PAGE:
(reposting here to archive. Discussion is like to be on scatter.wordpress.com)
I freaked out recently when, after reviewing an article, I received a packet of FIVE (5!!!) reviews on the same article. I chewed out the editors for wasting my time and told them I would never review for their journal again. After an exchange (in which I got a little less testy), I told them I’d post my concerns to scatterplot and open a discussion on the topic. Although five was over the top and freaked me out, it has become pretty common now for me as a reviewer to get a packet with four reviews. No wonder we regular reviewers are feeling under the gun. The old calculation of two or even three reviews per article has gone by the wayside. The pressure for fast turnaround and the high turn-down or non-response rate among potential reviewers has led editors to send out articles to extra reviewers in the hopes of ending up with at least the minimum two or three.
But this is a death spiral. As a frequently-sought reviewer I get at least four requests a month, sometimes as many as eight, and I used to get more before I got so crabby. When I was young and eager, I was reviewing an article a week [and thus, by the way, having a huge influence on my specialty area], and I know some people who are keeping that pace. But at some point you burn out and say “no more.” I, like all other frequently-sought reviewers I know, turn down outright the requests from journals I don’t know for articles that sound boring, and then save up the other requests and once a month pick which articles I want to review. So the interesting-sounding articles from good journals get too many reviewers, while the boring-sounding articles from no-name journals get none. If journal editors respond to the non-response by reviewers to boring-sounding articles by sending out even more reviewer requests per article, our mailboxes will be flooded even more and the non-response rate and delayed-response rate by reviewers will go up even more. Senior scholars are asked to review six to eight (or more?) articles per month. You have to say no to most of the requests.
And then we have the totally out of hand R&R problem. I think it is completely immoral to send an R&R to ANY new reviewers. I know a young scholar with a perfectly good paper who is now on the 4th (!!!!) iteration of an R&R from ASR. Not because she has not satisfied the original reviewers, but because the editors keep sending each revision to a new set of reviewers in addition to the original reviewers and, of course, the new reviewers have a different perspective and a new set of suggestions for the paper, some of which cover ground that was gone over in one or more of the previous revisions. Not to mention the problem that R&R memos are now longer than the original articles!! We are no longer a discipline of article publishing, we are turning into a discipline of R&R memo-writing.
Something has to change. Senior scholars burn out and get reputations for being difficult, possibly because editors don’t know how many other people are asking them to do things. Junior scholars would want to review and wonder why nobody is asking them, and other junior scholars think they are being tapped a lot because they are getting four requests a year. Article-submitters (disproportionately junior scholars) whine and complain about slow turn-arounds, and imagine — what? I guess I don’t know what they imagine? Do they even understand what is happening on the reviewer side of the equation? I think some of the more clueless imagine that reviewers are just queuing up to write negative reviews about them and it is all the editors’ fault for not organizing things better.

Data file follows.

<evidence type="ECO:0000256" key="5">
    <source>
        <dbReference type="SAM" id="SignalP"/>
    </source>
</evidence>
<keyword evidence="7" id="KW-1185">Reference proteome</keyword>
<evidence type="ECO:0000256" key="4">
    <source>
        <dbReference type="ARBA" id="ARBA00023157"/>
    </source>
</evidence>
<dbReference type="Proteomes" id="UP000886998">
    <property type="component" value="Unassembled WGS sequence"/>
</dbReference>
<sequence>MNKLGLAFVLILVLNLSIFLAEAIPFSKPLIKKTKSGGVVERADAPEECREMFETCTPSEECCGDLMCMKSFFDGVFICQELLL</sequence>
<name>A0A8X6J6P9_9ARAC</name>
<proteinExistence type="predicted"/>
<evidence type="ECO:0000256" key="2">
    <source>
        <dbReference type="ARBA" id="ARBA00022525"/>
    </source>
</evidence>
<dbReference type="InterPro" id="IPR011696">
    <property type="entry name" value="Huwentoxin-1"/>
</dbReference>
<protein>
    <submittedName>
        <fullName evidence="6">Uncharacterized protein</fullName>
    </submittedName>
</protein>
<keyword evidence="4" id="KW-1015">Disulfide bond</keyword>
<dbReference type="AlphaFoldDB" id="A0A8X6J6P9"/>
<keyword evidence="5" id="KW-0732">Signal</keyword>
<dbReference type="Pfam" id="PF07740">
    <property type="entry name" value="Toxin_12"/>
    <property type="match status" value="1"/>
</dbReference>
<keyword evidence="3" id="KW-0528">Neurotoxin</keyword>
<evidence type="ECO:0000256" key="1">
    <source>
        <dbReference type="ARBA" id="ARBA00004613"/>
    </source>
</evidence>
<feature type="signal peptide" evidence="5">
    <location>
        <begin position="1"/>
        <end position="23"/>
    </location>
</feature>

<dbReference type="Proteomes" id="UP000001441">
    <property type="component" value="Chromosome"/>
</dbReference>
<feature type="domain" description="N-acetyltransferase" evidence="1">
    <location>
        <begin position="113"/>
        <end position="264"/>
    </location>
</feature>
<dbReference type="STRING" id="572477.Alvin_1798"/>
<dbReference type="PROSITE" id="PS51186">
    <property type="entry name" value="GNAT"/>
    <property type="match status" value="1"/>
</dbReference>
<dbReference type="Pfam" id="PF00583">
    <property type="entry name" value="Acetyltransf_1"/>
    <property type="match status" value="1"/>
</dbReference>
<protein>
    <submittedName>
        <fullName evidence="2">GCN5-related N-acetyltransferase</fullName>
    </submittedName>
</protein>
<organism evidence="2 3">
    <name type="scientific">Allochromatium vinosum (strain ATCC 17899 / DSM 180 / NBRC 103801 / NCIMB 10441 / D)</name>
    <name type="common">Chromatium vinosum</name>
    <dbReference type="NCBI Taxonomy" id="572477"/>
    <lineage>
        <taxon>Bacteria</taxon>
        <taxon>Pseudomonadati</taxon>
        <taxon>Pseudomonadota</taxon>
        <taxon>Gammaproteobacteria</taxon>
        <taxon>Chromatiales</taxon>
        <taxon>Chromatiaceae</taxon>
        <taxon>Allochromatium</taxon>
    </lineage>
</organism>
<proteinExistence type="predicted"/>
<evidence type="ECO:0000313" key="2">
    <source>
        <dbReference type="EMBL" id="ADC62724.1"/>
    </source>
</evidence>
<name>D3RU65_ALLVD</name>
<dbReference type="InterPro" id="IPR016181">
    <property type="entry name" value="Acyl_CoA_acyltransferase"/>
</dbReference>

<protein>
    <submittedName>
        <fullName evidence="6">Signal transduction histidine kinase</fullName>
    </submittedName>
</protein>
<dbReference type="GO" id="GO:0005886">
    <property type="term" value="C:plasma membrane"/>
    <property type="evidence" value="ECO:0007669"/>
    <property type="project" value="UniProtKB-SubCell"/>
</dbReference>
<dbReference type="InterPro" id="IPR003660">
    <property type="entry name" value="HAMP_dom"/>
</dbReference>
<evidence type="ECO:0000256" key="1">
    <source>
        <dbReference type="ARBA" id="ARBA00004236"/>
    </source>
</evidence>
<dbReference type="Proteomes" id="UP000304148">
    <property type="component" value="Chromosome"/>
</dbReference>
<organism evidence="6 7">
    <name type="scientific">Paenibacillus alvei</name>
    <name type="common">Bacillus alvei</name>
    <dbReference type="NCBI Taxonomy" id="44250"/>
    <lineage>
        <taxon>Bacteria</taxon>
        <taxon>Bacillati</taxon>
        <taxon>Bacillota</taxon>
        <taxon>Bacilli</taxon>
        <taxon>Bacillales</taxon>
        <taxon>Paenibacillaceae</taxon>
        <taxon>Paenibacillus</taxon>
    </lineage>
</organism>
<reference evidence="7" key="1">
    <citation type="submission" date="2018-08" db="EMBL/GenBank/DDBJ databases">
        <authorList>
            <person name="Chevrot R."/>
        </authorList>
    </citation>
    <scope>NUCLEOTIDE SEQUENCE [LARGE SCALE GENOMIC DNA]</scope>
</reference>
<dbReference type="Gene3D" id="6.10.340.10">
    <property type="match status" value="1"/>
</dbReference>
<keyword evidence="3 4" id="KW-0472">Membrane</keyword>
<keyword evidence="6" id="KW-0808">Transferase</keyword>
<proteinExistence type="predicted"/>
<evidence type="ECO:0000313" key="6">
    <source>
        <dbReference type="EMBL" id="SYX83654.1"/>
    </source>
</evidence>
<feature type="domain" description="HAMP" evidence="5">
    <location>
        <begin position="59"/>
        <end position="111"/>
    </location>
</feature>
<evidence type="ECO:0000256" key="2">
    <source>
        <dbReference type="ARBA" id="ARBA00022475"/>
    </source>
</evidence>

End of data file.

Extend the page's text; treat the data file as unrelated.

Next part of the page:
My purpose in posting is to open the discussion. I think what is needed are some ground rules that would help the senior scholar problem. (1) Reviewer time is a scarce resource. Treat it as such. Do not waste people’s time. (2) No article is ever sent to more than three reviewers. Better is to send to two and ask for a third if there is a split vote. (3) If a reviewer fails to respond in a timely fashion, they get an email: please respond or we will send the article to someone else. (4) If an editor has three reviews, they immediately send a notice to anyone else they asked for a review saying “we have enough now” or, if you insist, “we have three reviews but they are mixed, and your opinion would help.” (5) If you get two reviews and the situation is obvious, tell anyone else you asked for a review “never mind.” (6) An R&R is sent back to the original reviewers and to NOBODY ELSE unless there is some very specific issue and the paper author is told at the time what the issue is and the category of additional reviewer who will be solicited. (7) Author angst about turn-around time is dealt with not by sending articles out to eight possible reviewers (!!!!) but by keeping authors informed of their status. Telling an author that they are having a hard time getting reviewers lets them know what is going on. (8) Tell reviewers you want a response to the “will you review?” email within two weeks and cancel the invitation if they do not respond within one week to the follow up to the initial request. Leaving the requests open just encourages the kind of gaming I described and increases the risk of wasting reviewers’ time with too many reviews.
To expand the pool of reviewers among junior scholars, it seems to me that there needs to be a database set up of potential reviewers. This would have to have cvs and samples of the person’s own publications/writing. Does anyone have an idea about how to get such a thing going?
Scatterplotters: Your thoughts?